This is substantial equivalence?
The type of device which the FDA has called "Diathermy, shortwave, for use other than applying therapeutic deep heat" (Product Code ILX) has been of particular interest to me since 1976, during my employment in the Bureau of Medical Devices, FDA.
The archetype of this type of device was first introduced into the market around 1959, and was promoted as a therapeutic device for wound healing. The FDA found fault with the labeling, culminating in an injunction in 1972 prohibiting the company from selling its product in interstate commerce.
More years of litigation ensued. Meanwhile, the FDA caused hundreds of the devices to be seized from doctors' offices and clinics around the country. Most devices were destroyed or buried in landfills.
Finally, the company prevailed - sort of - and was permitted to resume sales in the U.S. with a very limited label: The device could be promoted as an adjunctive therapy for the mitigation of pain and edema in superficial soft tissue. The company resumed marketing in the U.S. in 1987.
Because the product had been in distribution before 1976, it is considered to be a pre-enactment device. This is important because at least one other company used this product as a predicate in a 510(k).
The company has always maintained that their product is not shortwave diathermy despite its similarity to diathermy. What distinguishes this machine from conventional diathermy is that the output is pulsed. The output pulses are 65 microseconds long. Although the peak power is 975 watts, the maximum average power is only 38 watts.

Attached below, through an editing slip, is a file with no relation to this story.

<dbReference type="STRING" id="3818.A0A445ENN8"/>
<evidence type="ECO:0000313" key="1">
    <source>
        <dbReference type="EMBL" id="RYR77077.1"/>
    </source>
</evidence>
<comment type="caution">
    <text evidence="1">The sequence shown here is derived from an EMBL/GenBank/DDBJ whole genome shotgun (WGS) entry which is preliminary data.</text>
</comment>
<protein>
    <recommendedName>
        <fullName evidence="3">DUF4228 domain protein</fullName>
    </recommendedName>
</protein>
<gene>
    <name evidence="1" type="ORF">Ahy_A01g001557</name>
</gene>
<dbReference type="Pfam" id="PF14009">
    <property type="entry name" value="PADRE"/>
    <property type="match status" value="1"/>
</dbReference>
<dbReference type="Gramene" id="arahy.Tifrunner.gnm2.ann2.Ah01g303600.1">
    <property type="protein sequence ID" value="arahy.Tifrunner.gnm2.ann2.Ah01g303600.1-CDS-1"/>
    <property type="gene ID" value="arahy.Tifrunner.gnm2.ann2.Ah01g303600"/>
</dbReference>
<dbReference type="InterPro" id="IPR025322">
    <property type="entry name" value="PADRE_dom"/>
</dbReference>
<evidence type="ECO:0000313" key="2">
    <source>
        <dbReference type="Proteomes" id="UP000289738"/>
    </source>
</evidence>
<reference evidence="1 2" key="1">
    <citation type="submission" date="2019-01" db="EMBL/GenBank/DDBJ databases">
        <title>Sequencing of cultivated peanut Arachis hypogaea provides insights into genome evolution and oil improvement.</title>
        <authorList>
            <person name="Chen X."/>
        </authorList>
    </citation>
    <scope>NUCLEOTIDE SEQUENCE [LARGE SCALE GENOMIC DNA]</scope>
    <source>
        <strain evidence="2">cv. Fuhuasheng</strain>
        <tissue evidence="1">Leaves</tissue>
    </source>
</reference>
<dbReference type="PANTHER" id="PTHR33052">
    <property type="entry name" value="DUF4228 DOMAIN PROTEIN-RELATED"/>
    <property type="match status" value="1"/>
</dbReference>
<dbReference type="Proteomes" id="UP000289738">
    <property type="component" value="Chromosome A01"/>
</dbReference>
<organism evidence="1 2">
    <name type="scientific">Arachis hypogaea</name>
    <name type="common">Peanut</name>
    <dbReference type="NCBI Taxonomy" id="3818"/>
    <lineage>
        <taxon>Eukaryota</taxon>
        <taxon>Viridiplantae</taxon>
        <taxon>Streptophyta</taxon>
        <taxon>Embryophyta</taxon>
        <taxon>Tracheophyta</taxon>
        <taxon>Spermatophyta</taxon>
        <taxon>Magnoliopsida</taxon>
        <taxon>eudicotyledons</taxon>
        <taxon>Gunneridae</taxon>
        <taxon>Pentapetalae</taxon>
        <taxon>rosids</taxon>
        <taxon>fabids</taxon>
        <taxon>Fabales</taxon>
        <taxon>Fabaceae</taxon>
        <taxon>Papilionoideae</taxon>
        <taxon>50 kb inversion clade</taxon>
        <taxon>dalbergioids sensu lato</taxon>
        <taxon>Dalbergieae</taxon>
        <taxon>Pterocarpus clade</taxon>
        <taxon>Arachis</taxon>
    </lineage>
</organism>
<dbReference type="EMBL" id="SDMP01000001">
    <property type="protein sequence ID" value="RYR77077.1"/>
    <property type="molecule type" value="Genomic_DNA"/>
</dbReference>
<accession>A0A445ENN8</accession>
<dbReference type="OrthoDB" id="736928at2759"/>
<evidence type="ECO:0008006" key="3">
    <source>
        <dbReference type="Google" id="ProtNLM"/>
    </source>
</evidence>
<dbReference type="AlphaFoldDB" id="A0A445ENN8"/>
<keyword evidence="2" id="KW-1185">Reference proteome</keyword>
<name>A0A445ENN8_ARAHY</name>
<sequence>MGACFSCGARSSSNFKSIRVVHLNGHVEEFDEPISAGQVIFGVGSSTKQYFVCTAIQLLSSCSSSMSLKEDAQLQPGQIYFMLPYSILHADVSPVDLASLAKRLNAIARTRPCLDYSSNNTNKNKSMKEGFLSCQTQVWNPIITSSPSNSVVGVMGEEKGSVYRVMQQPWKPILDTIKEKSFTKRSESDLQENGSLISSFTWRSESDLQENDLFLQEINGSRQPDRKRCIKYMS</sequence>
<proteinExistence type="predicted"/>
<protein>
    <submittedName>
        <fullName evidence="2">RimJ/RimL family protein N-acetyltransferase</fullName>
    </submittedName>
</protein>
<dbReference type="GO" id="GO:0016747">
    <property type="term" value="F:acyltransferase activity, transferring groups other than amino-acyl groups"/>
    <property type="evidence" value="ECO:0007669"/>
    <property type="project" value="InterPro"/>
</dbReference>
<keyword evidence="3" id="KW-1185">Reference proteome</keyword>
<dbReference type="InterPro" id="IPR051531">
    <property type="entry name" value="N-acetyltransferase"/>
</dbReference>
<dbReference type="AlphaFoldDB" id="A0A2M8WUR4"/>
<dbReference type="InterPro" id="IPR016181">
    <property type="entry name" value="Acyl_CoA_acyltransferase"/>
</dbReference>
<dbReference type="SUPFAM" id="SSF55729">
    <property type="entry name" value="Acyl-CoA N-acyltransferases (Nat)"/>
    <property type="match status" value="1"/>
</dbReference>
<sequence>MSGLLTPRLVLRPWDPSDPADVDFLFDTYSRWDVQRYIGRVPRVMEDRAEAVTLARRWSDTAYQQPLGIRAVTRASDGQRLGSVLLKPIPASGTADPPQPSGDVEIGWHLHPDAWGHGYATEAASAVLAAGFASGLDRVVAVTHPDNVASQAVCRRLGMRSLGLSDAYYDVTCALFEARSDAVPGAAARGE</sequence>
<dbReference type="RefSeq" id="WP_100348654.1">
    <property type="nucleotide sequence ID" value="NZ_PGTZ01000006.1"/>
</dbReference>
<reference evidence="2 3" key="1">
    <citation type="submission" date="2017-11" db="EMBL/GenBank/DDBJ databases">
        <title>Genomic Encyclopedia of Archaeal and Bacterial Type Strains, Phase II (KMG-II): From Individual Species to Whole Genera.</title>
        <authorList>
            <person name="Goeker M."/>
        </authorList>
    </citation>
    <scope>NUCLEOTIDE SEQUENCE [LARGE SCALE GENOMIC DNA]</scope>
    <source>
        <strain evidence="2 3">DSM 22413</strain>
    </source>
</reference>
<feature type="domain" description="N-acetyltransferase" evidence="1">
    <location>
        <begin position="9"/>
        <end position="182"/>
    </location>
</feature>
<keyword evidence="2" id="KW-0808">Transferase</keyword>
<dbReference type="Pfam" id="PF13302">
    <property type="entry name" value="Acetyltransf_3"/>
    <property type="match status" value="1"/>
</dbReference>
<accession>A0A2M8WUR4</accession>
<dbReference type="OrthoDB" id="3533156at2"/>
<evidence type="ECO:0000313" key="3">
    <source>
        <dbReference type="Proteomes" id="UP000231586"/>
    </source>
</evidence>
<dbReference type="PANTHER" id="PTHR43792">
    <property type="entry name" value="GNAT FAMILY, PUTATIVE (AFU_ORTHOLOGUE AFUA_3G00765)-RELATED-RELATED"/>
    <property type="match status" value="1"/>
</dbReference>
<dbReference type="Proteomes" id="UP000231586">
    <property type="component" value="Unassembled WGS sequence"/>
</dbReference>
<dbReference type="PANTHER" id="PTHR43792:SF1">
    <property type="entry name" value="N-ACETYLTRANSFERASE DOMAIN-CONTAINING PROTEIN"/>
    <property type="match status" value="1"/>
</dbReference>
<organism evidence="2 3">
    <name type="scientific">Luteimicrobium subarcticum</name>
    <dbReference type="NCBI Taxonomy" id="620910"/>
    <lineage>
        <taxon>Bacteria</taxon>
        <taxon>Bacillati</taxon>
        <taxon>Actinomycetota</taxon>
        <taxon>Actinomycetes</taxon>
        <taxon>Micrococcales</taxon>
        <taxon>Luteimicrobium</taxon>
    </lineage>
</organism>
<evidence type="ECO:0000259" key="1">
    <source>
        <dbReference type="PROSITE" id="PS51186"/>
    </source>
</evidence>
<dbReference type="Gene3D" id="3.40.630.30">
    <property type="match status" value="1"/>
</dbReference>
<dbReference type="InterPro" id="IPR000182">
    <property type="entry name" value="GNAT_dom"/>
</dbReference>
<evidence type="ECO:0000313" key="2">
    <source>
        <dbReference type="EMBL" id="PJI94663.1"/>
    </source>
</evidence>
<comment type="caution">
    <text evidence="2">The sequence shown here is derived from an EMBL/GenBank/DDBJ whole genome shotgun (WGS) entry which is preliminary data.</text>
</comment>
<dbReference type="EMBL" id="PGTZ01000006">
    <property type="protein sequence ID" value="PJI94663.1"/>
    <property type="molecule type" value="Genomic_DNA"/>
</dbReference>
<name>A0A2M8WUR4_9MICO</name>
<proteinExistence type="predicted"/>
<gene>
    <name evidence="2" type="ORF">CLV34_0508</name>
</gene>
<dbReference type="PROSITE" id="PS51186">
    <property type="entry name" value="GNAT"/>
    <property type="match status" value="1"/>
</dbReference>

The FDA has always maintained that the product is shortwave diathermy.
The device, in case you haven't guessed yet, is Diapulse.
FDA's argument concerning Diapulse is rather simple. They consider it to be a diathermy device. But diathermy devices are required to be capable of elevating the temperature in the treated body part to 104 deg F within 20 minutes. FDA "experts" did not know of any therapeutic effect of radio-frequency energy aside from the heating effect. Diapulse does not deliver enough power to the patient to meet the criterion for diathermy. Therefore, Diapulse was thought to be ineffective and was declared a quack device.
Research using Diapulse has amply demonstrated not only its effectiveness, but its superiority to conventional diathermy. See the annotated bibliography for details.
A number of manufacturers have submitted 510(k) notices for ILX devices, with Diapulse as the original predicate device.
The table below shows the companies and products cleared under 510(k) notifications in device category ILX between 1991 and 2009.
MFR 510(k) PREDICATE CLEARED
MRT K903675 Diapulse® 01/17/1991
Regenesis K972093 MRT SofPulse 10/21/1997
PAW K022404 MRT SofPulse 08/08/2002
ProMedTek K070931 MRT SofPulse 05/24/2007
Ivivi Tech. K070541 MRT SofPulse 12/11/2008
OrthoCor K091996 Ivivi Tech. Torino II 12/15/2009
The next table lists the maximum peak powers for some of the devices in the prior table.
Ivivi Technologies' 510(k) actually covered three devices listed below.
(Regenesis and PAW devices are excluded from the table.)
Manufacturer Device Peak Power, Watts
Diapulse Corp. Diapulse® 975
MRT SofPulse 400
Ivivi Technologies9 912-M10 10
Torino II 1.8
ProMedTek PMT850 0.043
OrthoCor Knee System 6.5 p.Ws/cm3
CDRH determined all of these devices to be substantially equivalent to their respective predicates.
Clearly, CDRH reviewers were convinced by the evidence presented in these 510(k)s that the devices were substantially equivalent despite the huge decrease in peak power. Because the 510(k) notices obtained under FOI were so heavily redacted, I could not tell what experimental evidence or theoretical argument convinced CDRH reviewers that these were substantially equivalent.
Somehow, it seems to defy common sense that devices are "substantially equivalent" when a key parameter has decreased by orders of magnitude!
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